On Friday, Senate Democrats reached a deal to lower the weekly unemployment benefits included in the $1.9 trillion bills.
The Senate Democrats lowered the unemployment benefits to $300 per week from the $400 that was previously included in the version that was passed in the House. However, according to a Democratic aide, they extended the aid for an extra month.
Senate Dems strike deal to lower unemployment benefits to $300 in COVID-19 relief bill https://t.co/MQsv983Jso
— Murphy Wallace ll (@MWallacell) March 6, 2021
Due to the extension imposed, the supplemental aid would now last up until September rather than August. The negotiation between progressives and moderate Democrats would also make the first $10,200 of the jobless aid exempt from taxes.
The deal was arrived at after the Senate was stuck in limbo for hours as Democrats were trying to create an agreement that could earn all 50 votes within the caucus. Siad deal could also let the Senate to immediately resume its “vote-a-rama,” a marathon voting session, after it was halted following just one vote on whether it should include a minimum wage hike.
Meanwhile, Senator Joe Manchin, who was at the center of the hours long limbo threw his support behind the deal.
“We have reached a compromise that enables the economy to rebound quickly while also protecting those receiving unemployment benefits from being hit with (an) unexpected tax bill next year,” said Democratic Senator Joe Manchinhttps://t.co/JHIud7ftLN
— The Financial Express (@febdonline) March 6, 2021
Manchin said, “We have reached a compromise that enables the economy to rebound quickly while also protecting those receiving unemployment benefits from being hit with unexpected tax bill next year.”
He added, “Those making less than $150,000 and receiving unemployment will be eligible for a $10,200 tax break. Unemployment benefits will be extended through the end of August.”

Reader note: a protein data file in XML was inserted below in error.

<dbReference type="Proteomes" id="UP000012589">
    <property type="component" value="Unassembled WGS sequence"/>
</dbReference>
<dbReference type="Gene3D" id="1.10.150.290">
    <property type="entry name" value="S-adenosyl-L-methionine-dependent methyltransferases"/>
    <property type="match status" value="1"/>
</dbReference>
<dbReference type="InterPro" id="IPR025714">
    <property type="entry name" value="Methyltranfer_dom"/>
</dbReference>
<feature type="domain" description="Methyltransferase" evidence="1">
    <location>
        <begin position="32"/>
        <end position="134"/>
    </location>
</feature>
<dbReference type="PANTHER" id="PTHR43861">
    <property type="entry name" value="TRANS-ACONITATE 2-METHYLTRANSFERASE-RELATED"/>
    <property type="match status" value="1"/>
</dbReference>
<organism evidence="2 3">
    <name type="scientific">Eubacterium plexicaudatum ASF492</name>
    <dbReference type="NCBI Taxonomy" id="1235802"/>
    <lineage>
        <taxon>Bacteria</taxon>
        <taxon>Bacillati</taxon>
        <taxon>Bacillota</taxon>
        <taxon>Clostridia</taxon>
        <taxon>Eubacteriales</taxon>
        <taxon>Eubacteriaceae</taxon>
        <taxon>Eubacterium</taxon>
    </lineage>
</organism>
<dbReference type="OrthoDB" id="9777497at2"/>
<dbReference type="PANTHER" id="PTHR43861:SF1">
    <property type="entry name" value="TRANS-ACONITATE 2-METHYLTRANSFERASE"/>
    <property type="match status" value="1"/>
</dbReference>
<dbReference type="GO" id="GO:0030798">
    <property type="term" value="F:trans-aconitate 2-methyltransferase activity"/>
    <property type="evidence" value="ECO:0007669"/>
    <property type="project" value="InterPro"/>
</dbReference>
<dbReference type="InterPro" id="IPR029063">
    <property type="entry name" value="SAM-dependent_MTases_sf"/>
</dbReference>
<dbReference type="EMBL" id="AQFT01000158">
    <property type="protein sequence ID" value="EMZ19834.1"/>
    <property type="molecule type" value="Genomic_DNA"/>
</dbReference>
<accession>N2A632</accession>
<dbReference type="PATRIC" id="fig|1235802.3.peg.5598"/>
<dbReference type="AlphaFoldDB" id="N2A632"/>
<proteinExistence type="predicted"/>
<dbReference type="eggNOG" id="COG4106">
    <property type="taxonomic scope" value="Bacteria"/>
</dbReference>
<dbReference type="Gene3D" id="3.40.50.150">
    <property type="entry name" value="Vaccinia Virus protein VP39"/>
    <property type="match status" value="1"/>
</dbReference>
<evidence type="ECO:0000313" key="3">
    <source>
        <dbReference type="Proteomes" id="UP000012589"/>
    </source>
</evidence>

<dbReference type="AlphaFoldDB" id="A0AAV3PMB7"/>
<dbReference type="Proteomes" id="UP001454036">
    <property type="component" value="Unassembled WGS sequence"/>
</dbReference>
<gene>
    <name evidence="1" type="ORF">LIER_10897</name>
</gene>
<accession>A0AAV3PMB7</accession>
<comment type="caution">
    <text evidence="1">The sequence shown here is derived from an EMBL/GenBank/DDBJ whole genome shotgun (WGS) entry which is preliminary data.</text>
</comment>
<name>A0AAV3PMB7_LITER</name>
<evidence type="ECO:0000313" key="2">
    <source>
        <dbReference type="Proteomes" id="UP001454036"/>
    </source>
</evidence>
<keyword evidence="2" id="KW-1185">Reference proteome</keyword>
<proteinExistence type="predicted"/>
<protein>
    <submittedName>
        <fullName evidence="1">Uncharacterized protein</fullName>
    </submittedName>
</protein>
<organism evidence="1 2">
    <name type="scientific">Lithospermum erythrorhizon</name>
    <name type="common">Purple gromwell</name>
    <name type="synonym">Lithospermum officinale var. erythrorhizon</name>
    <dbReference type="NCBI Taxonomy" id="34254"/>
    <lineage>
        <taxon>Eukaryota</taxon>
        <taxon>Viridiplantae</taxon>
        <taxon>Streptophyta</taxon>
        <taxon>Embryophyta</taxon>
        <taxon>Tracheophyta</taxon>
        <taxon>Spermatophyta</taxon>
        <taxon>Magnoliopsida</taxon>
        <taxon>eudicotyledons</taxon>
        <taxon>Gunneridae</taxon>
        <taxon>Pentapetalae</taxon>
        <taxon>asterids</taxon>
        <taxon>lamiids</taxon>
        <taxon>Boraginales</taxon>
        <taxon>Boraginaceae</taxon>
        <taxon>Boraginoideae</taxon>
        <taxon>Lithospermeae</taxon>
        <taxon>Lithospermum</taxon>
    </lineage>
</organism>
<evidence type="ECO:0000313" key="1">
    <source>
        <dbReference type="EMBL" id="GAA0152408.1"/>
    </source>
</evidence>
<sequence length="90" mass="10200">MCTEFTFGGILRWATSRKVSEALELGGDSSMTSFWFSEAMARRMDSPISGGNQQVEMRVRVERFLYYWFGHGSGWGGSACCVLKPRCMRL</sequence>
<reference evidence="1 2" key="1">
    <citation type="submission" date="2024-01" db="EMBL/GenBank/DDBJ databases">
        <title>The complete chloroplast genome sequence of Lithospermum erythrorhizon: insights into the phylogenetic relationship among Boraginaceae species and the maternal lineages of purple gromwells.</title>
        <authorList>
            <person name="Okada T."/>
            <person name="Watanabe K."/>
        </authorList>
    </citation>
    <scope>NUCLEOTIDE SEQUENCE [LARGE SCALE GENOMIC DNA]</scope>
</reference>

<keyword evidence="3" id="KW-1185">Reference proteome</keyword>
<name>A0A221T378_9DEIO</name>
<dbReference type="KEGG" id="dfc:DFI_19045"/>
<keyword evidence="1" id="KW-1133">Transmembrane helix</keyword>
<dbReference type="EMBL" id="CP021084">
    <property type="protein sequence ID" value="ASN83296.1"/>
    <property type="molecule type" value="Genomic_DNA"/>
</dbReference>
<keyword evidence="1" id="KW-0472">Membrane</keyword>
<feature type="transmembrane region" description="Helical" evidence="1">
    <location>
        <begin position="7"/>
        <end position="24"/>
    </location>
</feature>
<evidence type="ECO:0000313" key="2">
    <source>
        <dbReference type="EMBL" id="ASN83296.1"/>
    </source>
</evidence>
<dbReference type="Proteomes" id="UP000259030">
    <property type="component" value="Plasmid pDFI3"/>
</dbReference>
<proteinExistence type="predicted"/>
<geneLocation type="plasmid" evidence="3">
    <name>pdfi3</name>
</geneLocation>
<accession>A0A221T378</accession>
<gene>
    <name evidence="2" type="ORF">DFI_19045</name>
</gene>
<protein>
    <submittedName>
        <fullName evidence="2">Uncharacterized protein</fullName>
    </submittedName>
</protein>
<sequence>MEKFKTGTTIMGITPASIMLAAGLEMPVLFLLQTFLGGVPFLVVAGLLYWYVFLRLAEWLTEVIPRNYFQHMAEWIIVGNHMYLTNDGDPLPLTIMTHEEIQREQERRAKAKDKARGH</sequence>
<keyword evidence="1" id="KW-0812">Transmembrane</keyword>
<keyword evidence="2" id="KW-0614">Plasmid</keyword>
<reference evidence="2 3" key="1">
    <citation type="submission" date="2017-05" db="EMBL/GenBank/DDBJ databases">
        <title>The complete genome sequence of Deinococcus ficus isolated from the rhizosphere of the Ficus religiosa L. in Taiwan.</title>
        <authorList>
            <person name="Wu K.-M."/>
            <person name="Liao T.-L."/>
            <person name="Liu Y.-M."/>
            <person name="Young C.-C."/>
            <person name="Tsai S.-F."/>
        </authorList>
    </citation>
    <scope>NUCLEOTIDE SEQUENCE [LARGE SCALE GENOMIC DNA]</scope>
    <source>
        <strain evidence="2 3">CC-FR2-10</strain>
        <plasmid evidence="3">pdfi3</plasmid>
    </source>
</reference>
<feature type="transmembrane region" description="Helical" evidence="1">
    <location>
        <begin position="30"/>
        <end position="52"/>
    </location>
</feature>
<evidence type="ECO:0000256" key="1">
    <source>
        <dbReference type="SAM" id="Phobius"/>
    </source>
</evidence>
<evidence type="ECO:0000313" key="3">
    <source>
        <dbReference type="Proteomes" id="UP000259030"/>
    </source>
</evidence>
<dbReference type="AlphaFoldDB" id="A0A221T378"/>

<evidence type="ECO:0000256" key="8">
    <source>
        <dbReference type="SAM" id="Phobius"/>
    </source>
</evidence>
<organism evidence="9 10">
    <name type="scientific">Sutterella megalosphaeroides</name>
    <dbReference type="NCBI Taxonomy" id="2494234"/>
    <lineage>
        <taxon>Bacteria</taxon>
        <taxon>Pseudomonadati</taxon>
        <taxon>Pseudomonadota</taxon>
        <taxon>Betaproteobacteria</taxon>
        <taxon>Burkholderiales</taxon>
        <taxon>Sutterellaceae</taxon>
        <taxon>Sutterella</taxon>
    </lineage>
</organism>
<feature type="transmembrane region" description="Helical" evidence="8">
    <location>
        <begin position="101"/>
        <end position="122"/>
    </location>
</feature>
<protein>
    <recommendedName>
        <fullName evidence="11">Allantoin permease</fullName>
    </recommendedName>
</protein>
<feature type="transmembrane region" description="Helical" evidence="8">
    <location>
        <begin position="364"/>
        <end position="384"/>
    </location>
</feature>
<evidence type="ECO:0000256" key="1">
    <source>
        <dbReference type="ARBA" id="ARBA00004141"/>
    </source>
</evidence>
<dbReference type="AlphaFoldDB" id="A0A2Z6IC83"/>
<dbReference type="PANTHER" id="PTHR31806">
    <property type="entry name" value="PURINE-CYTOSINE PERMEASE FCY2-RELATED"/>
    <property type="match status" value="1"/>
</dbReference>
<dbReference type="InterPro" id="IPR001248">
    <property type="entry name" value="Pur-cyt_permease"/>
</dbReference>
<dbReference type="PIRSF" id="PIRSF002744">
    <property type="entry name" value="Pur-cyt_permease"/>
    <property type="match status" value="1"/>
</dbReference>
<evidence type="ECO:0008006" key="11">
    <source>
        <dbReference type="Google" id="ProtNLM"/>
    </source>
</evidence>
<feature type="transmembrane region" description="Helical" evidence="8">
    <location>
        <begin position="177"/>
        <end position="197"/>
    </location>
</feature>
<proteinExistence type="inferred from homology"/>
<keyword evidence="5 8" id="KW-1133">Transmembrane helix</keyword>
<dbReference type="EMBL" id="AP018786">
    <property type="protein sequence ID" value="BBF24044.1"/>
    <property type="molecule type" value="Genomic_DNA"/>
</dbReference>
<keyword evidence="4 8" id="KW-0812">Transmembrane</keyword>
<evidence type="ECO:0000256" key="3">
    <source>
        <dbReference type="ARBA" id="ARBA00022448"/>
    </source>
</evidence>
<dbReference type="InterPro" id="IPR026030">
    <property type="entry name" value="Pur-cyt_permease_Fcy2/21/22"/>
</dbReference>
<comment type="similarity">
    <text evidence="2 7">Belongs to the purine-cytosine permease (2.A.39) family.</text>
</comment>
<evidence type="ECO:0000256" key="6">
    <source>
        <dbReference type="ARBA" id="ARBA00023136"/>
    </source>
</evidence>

Senate Finance Committee Chairman Ron Wyden (D-Ore.) was more careful at saying that he do not want to get ahead of himself after the initial setback that happened. However, Wyden said “we’ve made a lot of progress.”
In addition to this, Wyden also stated that the agreement that was reached last Friday would allow Congress to “avoid the August cliff,” in reference to the concerns that the lawmakers would set the end of financial aids while they were in the middle of a scheduled August recess.
This marks as a chaotic start to the deliberation of the $1.9 trillion coronavirus relief bill which Democrats are trying to pass this weekend.
ALERT: Democrats fumble $1.9 trillion coronavirus relief bill,
trigger marathon overnight Senate session – Global Pandemic News | #Coronavirus #COVID19 #Protests – https://t.co/2hhAOB76sS pic.twitter.com/nOt3LLuh0C
— GlobalPandemic.NET (@GlobalPandemics) March 6, 2021
Before the drama with the unemployment benefits began, Senators voted 58-42 to get rid of top progressive priority – a gradual increase in the current $7.25 hourly minimum wage to achieve $15 over five years.
In the 50-50 chamber, eight Democrats voted against that proposal, suggesting that Senator Bernie Sanders (I-Vt) and other progressives will face a difficult fight in the upcoming months as they vow to continue the effort.
The voting session began shortly after 11 am EST and was not formally adjourned to until nearly 12 hours later as the Senate work ground to a standstill during the negotiations for the unemployment benefits. This negotiation is by far among the longest in modern Senate history.
Dems playing hardball and are rejecting McConnell move to adjourn and bring the Senate back tomorrow. After nearly 12-hour standstill, Dems hope to tire GOP out and force them to cut vote-a-rama short, rather than return fresh tomorrow. Manchin and Sinema vote against adjourning
— Manu Raju (@mkraju) March 6, 2021
Meanwhile, Senate Minority Leader Mitch McConnell (R-Ky) criticized their daylong effort to work out the unemployment amendment and calling it a “spectacle. McConnell said, “What this proves is there are benefits to bipartisanship when you’re dealing with an issue of this magnitude.”
Republicans have been criticizing the overall relief bill as a liberal spend-fest that overlooks that growing numbers of vaccinations and signs of a stirring economy suggest that the twin crises are easing.
In the marathon overnight session in the Senate, Democrats mostly shut down a series of amendments proposed by Republican senators to trim and narrowly target or add conditions to the spending of the $1.9 trillion bill. Included in the proposed amendments is ensuring the schools are open 50% of the time for 50% of students to receive coronavirus funds.